NHTSA’s “Look Before You Lock” Campaign

The Department of Transportation’s National Highway Traffic Safety Administration (NHTSA) has recently issued a press release about a nationwide public service campaign aimed at raising awareness about the dangers of leaving children unattended in hot vehicles. This is an especially important topic for parents and caregivers in California. According to data from the San Francisco State University Department of Geosciences, in 2013, at least 44 children lost their lives after being left in unattended vehicles across the U.S. Additionally, an unknown number of other children were moderate to severely injured due to being left in hot cars. The NHTSA wants parents and caregivers to know that it doesn’t really take that much to lose a child to heatstroke.

Children are Vulnerable to Heatstroke

Even when temperatures outside are in the low 80s and windows are rolled down two inches, it can take as little as 10 minutes for the inside of a car to reach deadly temperatures. A child’s body heats up three to five times faster than an adult’s body, and when a child’s temperature reaches 107 degrees, they die. Children under the age of four and infants are particularly vulnerable to high temperatures. Even just a few minutes in the car could end in tragedy.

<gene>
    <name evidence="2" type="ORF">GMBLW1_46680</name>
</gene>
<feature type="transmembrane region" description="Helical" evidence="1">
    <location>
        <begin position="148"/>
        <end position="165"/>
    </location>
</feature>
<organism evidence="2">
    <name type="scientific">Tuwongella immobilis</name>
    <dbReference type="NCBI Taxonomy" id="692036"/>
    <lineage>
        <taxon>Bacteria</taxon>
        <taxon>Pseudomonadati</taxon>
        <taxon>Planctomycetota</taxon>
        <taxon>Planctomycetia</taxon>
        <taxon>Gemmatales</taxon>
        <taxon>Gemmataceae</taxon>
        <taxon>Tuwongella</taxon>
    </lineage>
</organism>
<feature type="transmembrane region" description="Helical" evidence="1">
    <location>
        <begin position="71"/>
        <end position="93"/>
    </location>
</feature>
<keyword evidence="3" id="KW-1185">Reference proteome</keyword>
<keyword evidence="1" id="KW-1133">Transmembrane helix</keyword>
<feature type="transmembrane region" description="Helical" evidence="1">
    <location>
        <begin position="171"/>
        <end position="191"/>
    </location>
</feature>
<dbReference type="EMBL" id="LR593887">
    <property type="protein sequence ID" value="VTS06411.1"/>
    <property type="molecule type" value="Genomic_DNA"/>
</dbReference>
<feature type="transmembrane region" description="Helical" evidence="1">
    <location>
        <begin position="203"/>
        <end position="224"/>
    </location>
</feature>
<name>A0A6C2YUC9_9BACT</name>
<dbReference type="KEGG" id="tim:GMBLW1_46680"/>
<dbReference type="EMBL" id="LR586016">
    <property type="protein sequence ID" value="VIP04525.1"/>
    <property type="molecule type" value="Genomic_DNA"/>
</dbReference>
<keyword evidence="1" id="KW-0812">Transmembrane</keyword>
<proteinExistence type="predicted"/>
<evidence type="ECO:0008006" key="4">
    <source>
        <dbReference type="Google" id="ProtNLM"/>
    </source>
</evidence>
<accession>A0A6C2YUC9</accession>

NHTSA’s Tips for Parents and Caregivers

• Never leave a child unattended in a vehicle.
• Always make it a habit to look in the vehicle before locking it.
• Check the front and back seats.
• Ask childcare providers to call if your child doesn’t show up when he or she is expected.
• Keep a large teddy bear in the car seat when it’s empty. Move the teddy bear to the front seat with the child is in the car seat to serve as a visual reminder.
• Teach children that vehicles are not playing areas.
• Store keys out of reach of children.

Avoid a Tragic Heatstroke

Heatstroke can happen when the temperature is as low as 57 degrees outside! When the temperatures are in the 60’s, your car can heat up to well above 110 degrees. Cracking windows just doesn’t help, so don’t leave children in the car for any reason. Avoid a tragic heatstroke, even if your quick errand will just take “a minute.” Finally, community members are urged to call 911 immediately if they see a child alone in a hot vehicle. Children in distress need to be removed from hot cars as quickly as possible and cooled down.

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